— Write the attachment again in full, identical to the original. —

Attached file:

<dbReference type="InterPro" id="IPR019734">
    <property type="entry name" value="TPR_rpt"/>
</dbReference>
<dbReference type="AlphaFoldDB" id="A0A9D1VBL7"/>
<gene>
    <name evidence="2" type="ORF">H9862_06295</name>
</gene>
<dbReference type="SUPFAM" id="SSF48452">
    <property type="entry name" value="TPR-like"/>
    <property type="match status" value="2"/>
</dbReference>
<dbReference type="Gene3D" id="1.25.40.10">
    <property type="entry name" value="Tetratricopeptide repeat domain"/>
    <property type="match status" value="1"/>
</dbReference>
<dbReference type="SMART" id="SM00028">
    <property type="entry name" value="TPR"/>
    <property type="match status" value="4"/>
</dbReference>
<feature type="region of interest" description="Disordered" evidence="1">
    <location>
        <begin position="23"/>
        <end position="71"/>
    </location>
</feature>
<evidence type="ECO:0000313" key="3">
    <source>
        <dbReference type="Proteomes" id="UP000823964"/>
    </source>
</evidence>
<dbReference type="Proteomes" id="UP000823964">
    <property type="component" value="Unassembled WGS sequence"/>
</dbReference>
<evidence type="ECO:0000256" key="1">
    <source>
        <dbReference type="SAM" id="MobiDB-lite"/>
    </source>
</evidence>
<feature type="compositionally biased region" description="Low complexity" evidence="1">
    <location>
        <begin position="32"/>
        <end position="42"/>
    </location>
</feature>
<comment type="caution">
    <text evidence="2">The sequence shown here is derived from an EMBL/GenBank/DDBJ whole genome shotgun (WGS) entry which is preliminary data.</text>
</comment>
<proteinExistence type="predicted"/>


<dbReference type="InterPro" id="IPR019734">
    <property type="entry name" value="TPR_rpt"/>
</dbReference>
<dbReference type="AlphaFoldDB" id="A0A9D1VBL7"/>
<gene>
    <name evidence="2" type="ORF">H9862_06295</name>
</gene>
<dbReference type="SUPFAM" id="SSF48452">
    <property type="entry name" value="TPR-like"/>
    <property type="match status" value="2"/>
</dbReference>
<dbReference type="Gene3D" id="1.25.40.10">
    <property type="entry name" value="Tetratricopeptide repeat domain"/>
    <property type="match status" value="1"/>
</dbReference>
<dbReference type="SMART" id="SM00028">
    <property type="entry name" value="TPR"/>
    <property type="match status" value="4"/>
</dbReference>
<feature type="region of interest" description="Disordered" evidence="1">
    <location>
        <begin position="23"/>
        <end position="71"/>
    </location>
</feature>
<evidence type="ECO:0000313" key="3">
    <source>
        <dbReference type="Proteomes" id="UP000823964"/>
    </source>
</evidence>
<dbReference type="Proteomes" id="UP000823964">
    <property type="component" value="Unassembled WGS sequence"/>
</dbReference>
<evidence type="ECO:0000256" key="1">
    <source>
        <dbReference type="SAM" id="MobiDB-lite"/>
    </source>
</evidence>
<feature type="compositionally biased region" description="Low complexity" evidence="1">
    <location>
        <begin position="32"/>
        <end position="42"/>
    </location>
</feature>
<comment type="caution">
    <text evidence="2">The sequence shown here is derived from an EMBL/GenBank/DDBJ whole genome shotgun (WGS) entry which is preliminary data.</text>
</comment>
<proteinExistence type="predicted"/>